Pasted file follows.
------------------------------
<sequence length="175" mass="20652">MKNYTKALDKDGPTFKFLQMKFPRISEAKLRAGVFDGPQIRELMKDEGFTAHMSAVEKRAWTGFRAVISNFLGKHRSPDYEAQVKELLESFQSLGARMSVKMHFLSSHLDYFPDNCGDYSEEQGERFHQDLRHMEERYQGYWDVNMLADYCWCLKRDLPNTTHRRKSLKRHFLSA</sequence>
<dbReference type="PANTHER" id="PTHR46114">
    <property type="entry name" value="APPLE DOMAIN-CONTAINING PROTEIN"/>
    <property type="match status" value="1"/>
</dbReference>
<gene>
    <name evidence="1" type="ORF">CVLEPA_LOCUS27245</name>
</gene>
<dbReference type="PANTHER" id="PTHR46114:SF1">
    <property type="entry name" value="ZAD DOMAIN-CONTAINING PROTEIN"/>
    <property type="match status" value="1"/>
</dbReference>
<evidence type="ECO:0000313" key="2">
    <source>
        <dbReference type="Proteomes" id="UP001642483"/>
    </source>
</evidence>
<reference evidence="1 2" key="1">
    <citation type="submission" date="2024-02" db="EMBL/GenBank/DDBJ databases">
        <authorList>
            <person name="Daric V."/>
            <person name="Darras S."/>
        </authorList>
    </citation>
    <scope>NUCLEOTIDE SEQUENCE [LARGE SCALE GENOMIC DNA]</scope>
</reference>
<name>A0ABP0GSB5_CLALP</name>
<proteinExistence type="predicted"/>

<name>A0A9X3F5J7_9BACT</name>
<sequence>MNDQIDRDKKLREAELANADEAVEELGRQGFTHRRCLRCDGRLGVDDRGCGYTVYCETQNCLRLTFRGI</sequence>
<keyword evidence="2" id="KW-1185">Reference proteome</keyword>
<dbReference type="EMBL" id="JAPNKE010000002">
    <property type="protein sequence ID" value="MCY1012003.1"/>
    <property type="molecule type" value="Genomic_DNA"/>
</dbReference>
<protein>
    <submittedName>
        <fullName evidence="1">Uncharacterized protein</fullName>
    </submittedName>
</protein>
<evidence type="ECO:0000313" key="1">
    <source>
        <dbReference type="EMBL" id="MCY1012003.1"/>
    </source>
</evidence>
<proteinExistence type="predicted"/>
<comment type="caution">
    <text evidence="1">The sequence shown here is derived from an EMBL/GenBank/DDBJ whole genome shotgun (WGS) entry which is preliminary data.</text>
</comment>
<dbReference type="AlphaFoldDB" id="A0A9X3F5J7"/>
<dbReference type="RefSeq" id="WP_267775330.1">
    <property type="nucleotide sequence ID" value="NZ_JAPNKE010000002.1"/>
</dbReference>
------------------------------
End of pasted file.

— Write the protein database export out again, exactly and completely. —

<sequence length="175" mass="20652">MKNYTKALDKDGPTFKFLQMKFPRISEAKLRAGVFDGPQIRELMKDEGFTAHMSAVEKRAWTGFRAVISNFLGKHRSPDYEAQVKELLESFQSLGARMSVKMHFLSSHLDYFPDNCGDYSEEQGERFHQDLRHMEERYQGYWDVNMLADYCWCLKRDLPNTTHRRKSLKRHFLSA</sequence>
<dbReference type="PANTHER" id="PTHR46114">
    <property type="entry name" value="APPLE DOMAIN-CONTAINING PROTEIN"/>
    <property type="match status" value="1"/>
</dbReference>
<gene>
    <name evidence="1" type="ORF">CVLEPA_LOCUS27245</name>
</gene>
<dbReference type="PANTHER" id="PTHR46114:SF1">
    <property type="entry name" value="ZAD DOMAIN-CONTAINING PROTEIN"/>
    <property type="match status" value="1"/>
</dbReference>
<evidence type="ECO:0000313" key="2">
    <source>
        <dbReference type="Proteomes" id="UP001642483"/>
    </source>
</evidence>
<reference evidence="1 2" key="1">
    <citation type="submission" date="2024-02" db="EMBL/GenBank/DDBJ databases">
        <authorList>
            <person name="Daric V."/>
            <person name="Darras S."/>
        </authorList>
    </citation>
    <scope>NUCLEOTIDE SEQUENCE [LARGE SCALE GENOMIC DNA]</scope>
</reference>
<name>A0ABP0GSB5_CLALP</name>
<proteinExistence type="predicted"/>

<name>A0A9X3F5J7_9BACT</name>
<sequence>MNDQIDRDKKLREAELANADEAVEELGRQGFTHRRCLRCDGRLGVDDRGCGYTVYCETQNCLRLTFRGI</sequence>
<keyword evidence="2" id="KW-1185">Reference proteome</keyword>
<dbReference type="EMBL" id="JAPNKE010000002">
    <property type="protein sequence ID" value="MCY1012003.1"/>
    <property type="molecule type" value="Genomic_DNA"/>
</dbReference>
<protein>
    <submittedName>
        <fullName evidence="1">Uncharacterized protein</fullName>
    </submittedName>
</protein>
<evidence type="ECO:0000313" key="1">
    <source>
        <dbReference type="EMBL" id="MCY1012003.1"/>
    </source>
</evidence>
<proteinExistence type="predicted"/>
<comment type="caution">
    <text evidence="1">The sequence shown here is derived from an EMBL/GenBank/DDBJ whole genome shotgun (WGS) entry which is preliminary data.</text>
</comment>
<dbReference type="AlphaFoldDB" id="A0A9X3F5J7"/>
<dbReference type="RefSeq" id="WP_267775330.1">
    <property type="nucleotide sequence ID" value="NZ_JAPNKE010000002.1"/>
</dbReference>